However, before you do so, ensure that it’s not an easily rectifiable problem that you’ve overlooked, such as incorrect scheduling settings. Alternatively, your home might be already at the maximum heat limit set for your boiler, meaning your thermostat won’t allow your boiler to heat your home any higher. If this is the case, readjust your settings and increase your temperature in small increments until you find a level that you’re comfortable with.

If it is none of the above, then it’s likely your thermostat has just become old and needs replacing.


Doing what it says on the tin, kettling is the colloquial name for a buildup of sludge or limescale on your boiler’s heat exchanger, which causes the weird rumbling or whistling noises similar to an old-school kettle reaching boiling point. The aural annoyance comes from the build up of these deposits restricting the water flow within the heat exchanger, causing the water to steam, boil and whistle.

Outside of the strange sounds, kettling can cause long-term damage to both your boiler and finances. Not only does it force your boiler to work harder under the extra strain, but, in turn, it makes it much more expensive to run and can shorten the lifespan of your boiler considerably.

A plumber will be able to safely flush out the deposits without damaging the rest of the system, ensuring that it is back to working order.

Your Radiators Aren’t Getting Hot

If you find that only certain radiators in your home are heating up, or if only the bottom section of your radiators are heating up, it’s most likely down to a buildup of air or sludge in your system, causing an unequal distribution of heat.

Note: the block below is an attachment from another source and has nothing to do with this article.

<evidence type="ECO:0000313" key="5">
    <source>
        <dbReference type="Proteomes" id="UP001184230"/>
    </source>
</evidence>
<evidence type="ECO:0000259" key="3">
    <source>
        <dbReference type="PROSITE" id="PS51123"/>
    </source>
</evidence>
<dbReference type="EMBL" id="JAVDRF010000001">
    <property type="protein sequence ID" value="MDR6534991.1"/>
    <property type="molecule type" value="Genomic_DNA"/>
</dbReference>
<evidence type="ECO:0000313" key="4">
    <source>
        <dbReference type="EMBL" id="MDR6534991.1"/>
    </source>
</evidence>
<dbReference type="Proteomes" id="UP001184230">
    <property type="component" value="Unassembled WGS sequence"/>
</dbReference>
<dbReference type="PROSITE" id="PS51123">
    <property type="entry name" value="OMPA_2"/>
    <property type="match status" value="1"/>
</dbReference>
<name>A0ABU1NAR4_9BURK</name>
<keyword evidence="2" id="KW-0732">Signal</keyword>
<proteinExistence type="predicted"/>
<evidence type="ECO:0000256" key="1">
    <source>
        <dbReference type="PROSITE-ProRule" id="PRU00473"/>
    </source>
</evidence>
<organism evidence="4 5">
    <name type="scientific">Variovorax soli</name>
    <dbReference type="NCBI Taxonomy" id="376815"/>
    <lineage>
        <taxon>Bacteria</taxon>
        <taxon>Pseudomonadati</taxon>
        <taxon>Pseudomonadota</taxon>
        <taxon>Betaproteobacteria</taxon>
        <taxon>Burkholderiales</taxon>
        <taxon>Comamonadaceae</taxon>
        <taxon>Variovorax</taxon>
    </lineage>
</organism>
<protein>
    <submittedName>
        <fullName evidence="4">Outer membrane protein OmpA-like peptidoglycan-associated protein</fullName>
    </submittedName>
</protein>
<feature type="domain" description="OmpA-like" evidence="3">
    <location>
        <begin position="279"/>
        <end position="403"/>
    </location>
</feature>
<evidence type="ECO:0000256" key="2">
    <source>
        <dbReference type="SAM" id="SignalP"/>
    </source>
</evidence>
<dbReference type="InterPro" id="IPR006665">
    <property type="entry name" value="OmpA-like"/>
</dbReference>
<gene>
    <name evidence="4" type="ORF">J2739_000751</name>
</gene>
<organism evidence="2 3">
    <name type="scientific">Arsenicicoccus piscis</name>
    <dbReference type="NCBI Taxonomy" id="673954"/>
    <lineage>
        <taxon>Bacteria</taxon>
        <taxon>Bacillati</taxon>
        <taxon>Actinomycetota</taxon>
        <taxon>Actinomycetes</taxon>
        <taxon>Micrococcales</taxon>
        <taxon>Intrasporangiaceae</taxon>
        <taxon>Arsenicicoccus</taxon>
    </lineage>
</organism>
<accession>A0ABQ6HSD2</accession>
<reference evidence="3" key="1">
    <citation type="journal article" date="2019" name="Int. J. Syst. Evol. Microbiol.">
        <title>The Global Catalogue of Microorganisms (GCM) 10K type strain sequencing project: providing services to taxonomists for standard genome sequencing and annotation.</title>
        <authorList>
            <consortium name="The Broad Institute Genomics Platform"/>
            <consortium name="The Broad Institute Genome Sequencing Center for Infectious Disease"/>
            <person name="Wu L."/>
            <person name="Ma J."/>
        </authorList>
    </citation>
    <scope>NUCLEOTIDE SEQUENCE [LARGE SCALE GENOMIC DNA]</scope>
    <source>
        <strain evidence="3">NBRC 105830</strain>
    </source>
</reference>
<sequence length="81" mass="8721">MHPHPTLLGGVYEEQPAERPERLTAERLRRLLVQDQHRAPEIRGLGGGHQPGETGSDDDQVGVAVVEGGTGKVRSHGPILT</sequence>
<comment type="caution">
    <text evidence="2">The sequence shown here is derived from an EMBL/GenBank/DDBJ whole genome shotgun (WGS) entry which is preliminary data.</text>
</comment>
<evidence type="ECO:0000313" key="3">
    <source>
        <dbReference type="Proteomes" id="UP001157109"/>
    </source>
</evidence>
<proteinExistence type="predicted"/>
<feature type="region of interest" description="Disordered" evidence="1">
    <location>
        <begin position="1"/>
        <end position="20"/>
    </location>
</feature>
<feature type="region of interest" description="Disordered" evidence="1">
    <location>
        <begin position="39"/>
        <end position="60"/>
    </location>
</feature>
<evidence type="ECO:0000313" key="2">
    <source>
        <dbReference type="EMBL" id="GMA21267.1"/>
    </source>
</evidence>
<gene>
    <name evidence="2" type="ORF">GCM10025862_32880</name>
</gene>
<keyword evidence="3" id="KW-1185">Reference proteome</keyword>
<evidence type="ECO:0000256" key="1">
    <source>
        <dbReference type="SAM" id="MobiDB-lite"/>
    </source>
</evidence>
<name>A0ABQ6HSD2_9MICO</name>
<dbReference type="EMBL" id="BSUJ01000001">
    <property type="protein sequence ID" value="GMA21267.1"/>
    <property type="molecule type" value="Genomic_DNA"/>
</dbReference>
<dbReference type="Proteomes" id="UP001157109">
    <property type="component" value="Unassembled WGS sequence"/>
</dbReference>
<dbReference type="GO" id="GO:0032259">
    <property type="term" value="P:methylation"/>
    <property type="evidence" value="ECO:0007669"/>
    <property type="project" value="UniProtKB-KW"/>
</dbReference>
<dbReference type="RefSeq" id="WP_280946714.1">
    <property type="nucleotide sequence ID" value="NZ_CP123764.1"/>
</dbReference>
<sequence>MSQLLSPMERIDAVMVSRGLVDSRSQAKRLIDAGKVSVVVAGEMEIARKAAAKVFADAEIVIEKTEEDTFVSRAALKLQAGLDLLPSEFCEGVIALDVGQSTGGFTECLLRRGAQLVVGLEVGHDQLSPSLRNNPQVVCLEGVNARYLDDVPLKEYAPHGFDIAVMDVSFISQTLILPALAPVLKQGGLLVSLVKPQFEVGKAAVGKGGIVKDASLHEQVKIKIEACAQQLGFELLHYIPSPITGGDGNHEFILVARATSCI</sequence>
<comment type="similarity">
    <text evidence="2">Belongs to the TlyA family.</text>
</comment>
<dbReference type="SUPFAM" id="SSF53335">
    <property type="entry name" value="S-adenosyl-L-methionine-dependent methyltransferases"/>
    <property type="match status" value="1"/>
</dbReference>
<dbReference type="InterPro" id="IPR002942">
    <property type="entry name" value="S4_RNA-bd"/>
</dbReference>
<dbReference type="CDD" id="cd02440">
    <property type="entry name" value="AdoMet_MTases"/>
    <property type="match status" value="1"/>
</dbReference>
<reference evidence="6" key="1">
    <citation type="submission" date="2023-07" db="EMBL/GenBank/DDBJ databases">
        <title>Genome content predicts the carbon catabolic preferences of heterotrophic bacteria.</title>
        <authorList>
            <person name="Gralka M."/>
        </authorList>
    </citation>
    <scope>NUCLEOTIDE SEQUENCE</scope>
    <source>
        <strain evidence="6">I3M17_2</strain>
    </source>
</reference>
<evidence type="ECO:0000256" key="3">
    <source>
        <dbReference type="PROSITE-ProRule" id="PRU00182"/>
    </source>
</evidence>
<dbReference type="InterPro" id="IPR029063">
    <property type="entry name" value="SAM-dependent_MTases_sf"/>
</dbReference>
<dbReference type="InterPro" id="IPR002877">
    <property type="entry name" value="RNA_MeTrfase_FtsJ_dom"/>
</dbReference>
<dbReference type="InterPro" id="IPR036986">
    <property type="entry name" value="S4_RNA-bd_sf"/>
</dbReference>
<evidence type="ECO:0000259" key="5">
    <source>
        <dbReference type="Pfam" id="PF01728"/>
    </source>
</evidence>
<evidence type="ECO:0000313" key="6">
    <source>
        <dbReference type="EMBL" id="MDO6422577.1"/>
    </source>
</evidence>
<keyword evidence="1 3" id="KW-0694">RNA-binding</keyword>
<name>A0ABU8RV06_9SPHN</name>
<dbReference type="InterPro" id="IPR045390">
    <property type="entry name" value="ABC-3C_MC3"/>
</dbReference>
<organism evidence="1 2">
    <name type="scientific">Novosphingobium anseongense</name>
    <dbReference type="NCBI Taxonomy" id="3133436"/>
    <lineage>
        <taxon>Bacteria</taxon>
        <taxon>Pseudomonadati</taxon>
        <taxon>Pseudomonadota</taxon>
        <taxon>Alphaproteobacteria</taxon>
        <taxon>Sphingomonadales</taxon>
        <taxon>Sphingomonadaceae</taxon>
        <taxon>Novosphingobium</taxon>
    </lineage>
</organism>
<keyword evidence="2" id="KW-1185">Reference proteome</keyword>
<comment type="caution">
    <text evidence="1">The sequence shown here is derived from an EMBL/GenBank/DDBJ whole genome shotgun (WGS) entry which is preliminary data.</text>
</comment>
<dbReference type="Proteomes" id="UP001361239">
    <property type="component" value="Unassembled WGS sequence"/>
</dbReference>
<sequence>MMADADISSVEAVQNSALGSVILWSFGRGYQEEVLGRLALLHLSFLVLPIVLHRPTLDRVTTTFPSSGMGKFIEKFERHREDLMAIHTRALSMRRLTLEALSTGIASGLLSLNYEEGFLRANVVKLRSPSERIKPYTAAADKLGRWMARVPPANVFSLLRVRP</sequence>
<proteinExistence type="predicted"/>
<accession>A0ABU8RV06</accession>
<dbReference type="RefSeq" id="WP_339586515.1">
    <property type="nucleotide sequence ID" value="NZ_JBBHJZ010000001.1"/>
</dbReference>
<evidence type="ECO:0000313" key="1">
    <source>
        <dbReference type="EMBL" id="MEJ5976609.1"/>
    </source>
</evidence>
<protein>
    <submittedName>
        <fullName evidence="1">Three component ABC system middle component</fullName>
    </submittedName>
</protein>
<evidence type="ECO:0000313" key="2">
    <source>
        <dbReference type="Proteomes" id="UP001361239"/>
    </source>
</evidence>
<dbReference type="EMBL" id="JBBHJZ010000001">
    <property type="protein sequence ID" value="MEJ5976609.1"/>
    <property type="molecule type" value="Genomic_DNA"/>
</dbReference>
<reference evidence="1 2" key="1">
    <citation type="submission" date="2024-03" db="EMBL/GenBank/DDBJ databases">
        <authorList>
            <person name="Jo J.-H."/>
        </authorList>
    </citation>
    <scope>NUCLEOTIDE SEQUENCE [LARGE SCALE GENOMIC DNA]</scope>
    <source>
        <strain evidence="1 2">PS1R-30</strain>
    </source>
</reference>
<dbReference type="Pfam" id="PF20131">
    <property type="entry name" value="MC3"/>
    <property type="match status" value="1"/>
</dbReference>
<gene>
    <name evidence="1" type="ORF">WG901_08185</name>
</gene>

If it is a buildup of air, which you can only really diagnose though trial and error, there are two courses of action you can take:

  • If only the bottom of the radiator is warming up, you can bleed your radiator, which is fairly straightforward with a cursory google search.
  • If certain radiators aren’t getting hot, you can try to balance them by adjusting the valves of every radiator within your property, making sure they’re each receiving enough hot water to work correctly. This can also be done without the help of a plumber providing you are confident enough to try.

If you perform either of the above treatments and your radiators still are not working, then it is most likely that a sludge is impacting the flow of water to your radiators. To correct this, you will need to call out a plumbing engineer to chemically clean or flush out your system.

Your Boiler Keeps Switching Itself Off

If your boiler is switching off without any instruction, it could be a result of a number of issues that we’ve discussed above, such as a problem with the thermostat or air, or a closed valve, blocking the flow of water.

It’s best to call out a registered plumbing engineer to assess your boiler, as boiler failure can result from any one of a number of causes.

If you’re having trouble with your boiler and would like more advice on the topic, please don’t hesitate to contact us on 01179 093 967 to speak to one of our plumbing experts.

All of our engineers are Gas Safe Registered and available to help out with any issue, no matter how big or small.